Advanced Metallic-Silicon Carbide Composite Claddings for Improved Damage Tolerance

Period of Performance: 06/12/2017 - 03/11/2018


Phase 1 SBIR

Recipient Firm

Plasma Processes, LLC.
4914 Moores Mill Road Array
Huntsville, AL 35811
Firm POC
Principal Investigator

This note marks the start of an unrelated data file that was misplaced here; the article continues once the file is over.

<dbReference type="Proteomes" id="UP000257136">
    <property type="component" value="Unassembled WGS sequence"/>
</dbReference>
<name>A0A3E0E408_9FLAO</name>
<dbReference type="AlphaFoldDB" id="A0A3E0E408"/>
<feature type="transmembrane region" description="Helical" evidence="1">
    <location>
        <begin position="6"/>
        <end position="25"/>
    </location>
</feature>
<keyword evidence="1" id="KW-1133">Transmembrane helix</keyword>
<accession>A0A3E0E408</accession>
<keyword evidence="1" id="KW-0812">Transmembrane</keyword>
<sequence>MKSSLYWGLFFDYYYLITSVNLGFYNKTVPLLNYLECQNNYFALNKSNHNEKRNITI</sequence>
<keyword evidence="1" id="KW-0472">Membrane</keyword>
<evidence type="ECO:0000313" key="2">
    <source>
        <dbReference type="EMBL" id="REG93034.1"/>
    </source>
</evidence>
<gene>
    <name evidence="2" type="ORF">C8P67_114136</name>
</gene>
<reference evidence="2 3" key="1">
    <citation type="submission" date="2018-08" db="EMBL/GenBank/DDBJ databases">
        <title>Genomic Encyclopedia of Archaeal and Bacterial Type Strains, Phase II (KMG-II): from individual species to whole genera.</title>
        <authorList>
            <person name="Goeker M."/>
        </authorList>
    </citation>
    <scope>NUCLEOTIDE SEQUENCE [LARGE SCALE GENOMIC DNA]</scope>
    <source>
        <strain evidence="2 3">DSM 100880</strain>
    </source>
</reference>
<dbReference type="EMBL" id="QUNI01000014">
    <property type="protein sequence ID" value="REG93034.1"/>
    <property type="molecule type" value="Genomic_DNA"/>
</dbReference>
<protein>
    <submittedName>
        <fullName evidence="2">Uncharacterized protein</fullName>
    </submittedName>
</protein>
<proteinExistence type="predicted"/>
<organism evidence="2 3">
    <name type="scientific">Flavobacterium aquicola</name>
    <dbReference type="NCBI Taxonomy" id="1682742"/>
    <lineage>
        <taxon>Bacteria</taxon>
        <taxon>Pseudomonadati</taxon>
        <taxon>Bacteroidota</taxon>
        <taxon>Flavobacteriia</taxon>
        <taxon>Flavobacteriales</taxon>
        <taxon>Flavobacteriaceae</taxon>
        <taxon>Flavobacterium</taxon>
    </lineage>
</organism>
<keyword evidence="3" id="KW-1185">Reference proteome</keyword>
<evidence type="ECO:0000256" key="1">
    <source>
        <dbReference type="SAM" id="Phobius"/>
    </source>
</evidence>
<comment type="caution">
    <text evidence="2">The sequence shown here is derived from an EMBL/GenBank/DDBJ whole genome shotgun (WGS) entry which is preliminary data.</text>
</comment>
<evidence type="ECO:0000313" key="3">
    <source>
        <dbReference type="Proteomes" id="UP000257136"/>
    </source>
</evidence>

The recent events at the Fukushima nuclear power plant highlight the need for enhanced accident tolerance. Of particular concern is the overheating of standard zirconium alloy cladding in a loss of coolant accident (LOCA). One of the leading, high-risk/high-reward candidates for future claddings is a silicon carbide (SiC) composite. However, the inherent open porosity present in fibrous based composites leads to an intrinsic lack of hermeticity for a fully-composite cladding. Some SiC clad designs seek to overcome this issue through one or more ceramic coatings, though such coatings are also intrinsically brittle; thus, raising the question as to the ability to withhold fission products. While fission product retention is still an open question in the community, recently published work suggests that a fully-ceramic design has serious issues. Recent results have shown a hybrid design comprised of a SiC composite cladding with a thin metallic coating can provide the desired hermetic properties. In addition, initial bond strength and irradiation tests of metallic coated SiC composite claddings have produced extremely promising results. However, the mismatch in coefficients of thermal expansion between the metallic coating and the SiC composite can result in high thermal induced stresses during fabrication or service, which can cause cracks or bonding issues. During this investigation, innovative additive manufacturing techniques will be developed that will enable the tailoring of the transition region between the hermetic metallic topcoat and the underlying SiC composite cladding to minimize thermal induced stresses. As a result, the use of more corrosion resistant metallic coatings will be possible; thus, a more damage tolerant cladding will be produced. During Phase I, the techniques for producing dense, well-bonded, oxidation resistant coatings on SiC will be developed. Samples will be produced for preliminary testing and analysis at Massachusetts Institute of Technology as part of the Accident Tolerant Fuel (ATF) Integrated Research Program. During Phase II, the fabrication techniques will be optimized. Prototypical fuel rods with the improved cladding will be fabricated and tested at relevant reactor conditions. Fuel rods for safe commercial nuclear power in USA and throughout the world. Other applications include naval nuclear power, and protecting composites in aircraft from oxidation.